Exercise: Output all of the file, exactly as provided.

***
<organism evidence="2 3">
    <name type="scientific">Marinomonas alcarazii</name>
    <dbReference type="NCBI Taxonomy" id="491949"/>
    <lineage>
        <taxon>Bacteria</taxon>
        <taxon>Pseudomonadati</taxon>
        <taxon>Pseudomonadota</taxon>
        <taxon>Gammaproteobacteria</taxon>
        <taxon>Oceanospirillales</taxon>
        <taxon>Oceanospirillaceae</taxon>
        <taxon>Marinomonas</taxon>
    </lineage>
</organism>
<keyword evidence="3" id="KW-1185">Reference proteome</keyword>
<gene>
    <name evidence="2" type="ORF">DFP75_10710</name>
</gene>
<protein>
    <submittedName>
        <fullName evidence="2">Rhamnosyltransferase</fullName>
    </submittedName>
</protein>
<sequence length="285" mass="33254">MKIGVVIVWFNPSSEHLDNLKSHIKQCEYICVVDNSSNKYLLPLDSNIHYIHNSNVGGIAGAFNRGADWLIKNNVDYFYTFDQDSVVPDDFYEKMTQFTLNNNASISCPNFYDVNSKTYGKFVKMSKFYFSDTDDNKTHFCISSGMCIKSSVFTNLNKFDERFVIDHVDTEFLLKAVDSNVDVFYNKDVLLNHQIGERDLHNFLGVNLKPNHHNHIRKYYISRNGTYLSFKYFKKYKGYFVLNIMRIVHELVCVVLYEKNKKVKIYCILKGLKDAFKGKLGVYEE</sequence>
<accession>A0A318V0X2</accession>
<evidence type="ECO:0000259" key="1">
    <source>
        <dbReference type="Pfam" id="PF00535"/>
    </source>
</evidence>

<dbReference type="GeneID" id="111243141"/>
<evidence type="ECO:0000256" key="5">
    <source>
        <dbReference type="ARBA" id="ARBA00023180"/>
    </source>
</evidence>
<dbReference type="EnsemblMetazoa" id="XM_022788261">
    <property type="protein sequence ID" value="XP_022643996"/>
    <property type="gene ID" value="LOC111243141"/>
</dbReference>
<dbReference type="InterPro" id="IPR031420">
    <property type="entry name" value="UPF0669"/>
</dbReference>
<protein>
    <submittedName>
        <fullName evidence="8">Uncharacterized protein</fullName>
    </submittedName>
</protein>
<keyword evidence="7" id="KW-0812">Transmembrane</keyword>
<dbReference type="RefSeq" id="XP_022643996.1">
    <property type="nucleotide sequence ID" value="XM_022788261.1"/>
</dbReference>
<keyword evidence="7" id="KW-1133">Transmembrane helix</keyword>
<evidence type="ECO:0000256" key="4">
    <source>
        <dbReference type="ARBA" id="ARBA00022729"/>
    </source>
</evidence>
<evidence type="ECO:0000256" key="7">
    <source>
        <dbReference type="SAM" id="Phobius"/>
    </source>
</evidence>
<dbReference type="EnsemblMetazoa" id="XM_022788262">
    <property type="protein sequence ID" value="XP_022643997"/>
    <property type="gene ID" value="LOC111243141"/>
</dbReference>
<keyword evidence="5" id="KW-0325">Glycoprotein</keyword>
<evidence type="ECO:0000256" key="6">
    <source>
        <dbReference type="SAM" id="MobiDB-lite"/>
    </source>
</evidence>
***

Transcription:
<organism evidence="2 3">
    <name type="scientific">Marinomonas alcarazii</name>
    <dbReference type="NCBI Taxonomy" id="491949"/>
    <lineage>
        <taxon>Bacteria</taxon>
        <taxon>Pseudomonadati</taxon>
        <taxon>Pseudomonadota</taxon>
        <taxon>Gammaproteobacteria</taxon>
        <taxon>Oceanospirillales</taxon>
        <taxon>Oceanospirillaceae</taxon>
        <taxon>Marinomonas</taxon>
    </lineage>
</organism>
<keyword evidence="3" id="KW-1185">Reference proteome</keyword>
<gene>
    <name evidence="2" type="ORF">DFP75_10710</name>
</gene>
<protein>
    <submittedName>
        <fullName evidence="2">Rhamnosyltransferase</fullName>
    </submittedName>
</protein>
<sequence length="285" mass="33254">MKIGVVIVWFNPSSEHLDNLKSHIKQCEYICVVDNSSNKYLLPLDSNIHYIHNSNVGGIAGAFNRGADWLIKNNVDYFYTFDQDSVVPDDFYEKMTQFTLNNNASISCPNFYDVNSKTYGKFVKMSKFYFSDTDDNKTHFCISSGMCIKSSVFTNLNKFDERFVIDHVDTEFLLKAVDSNVDVFYNKDVLLNHQIGERDLHNFLGVNLKPNHHNHIRKYYISRNGTYLSFKYFKKYKGYFVLNIMRIVHELVCVVLYEKNKKVKIYCILKGLKDAFKGKLGVYEE</sequence>
<accession>A0A318V0X2</accession>
<evidence type="ECO:0000259" key="1">
    <source>
        <dbReference type="Pfam" id="PF00535"/>
    </source>
</evidence>

<dbReference type="GeneID" id="111243141"/>
<evidence type="ECO:0000256" key="5">
    <source>
        <dbReference type="ARBA" id="ARBA00023180"/>
    </source>
</evidence>
<dbReference type="EnsemblMetazoa" id="XM_022788261">
    <property type="protein sequence ID" value="XP_022643996"/>
    <property type="gene ID" value="LOC111243141"/>
</dbReference>
<dbReference type="InterPro" id="IPR031420">
    <property type="entry name" value="UPF0669"/>
</dbReference>
<protein>
    <submittedName>
        <fullName evidence="8">Uncharacterized protein</fullName>
    </submittedName>
</protein>
<keyword evidence="7" id="KW-0812">Transmembrane</keyword>
<dbReference type="RefSeq" id="XP_022643996.1">
    <property type="nucleotide sequence ID" value="XM_022788261.1"/>
</dbReference>
<keyword evidence="7" id="KW-1133">Transmembrane helix</keyword>
<evidence type="ECO:0000256" key="4">
    <source>
        <dbReference type="ARBA" id="ARBA00022729"/>
    </source>
</evidence>
<evidence type="ECO:0000256" key="7">
    <source>
        <dbReference type="SAM" id="Phobius"/>
    </source>
</evidence>
<dbReference type="EnsemblMetazoa" id="XM_022788262">
    <property type="protein sequence ID" value="XP_022643997"/>
    <property type="gene ID" value="LOC111243141"/>
</dbReference>
<keyword evidence="5" id="KW-0325">Glycoprotein</keyword>
<evidence type="ECO:0000256" key="6">
    <source>
        <dbReference type="SAM" id="MobiDB-lite"/>
    </source>
</evidence>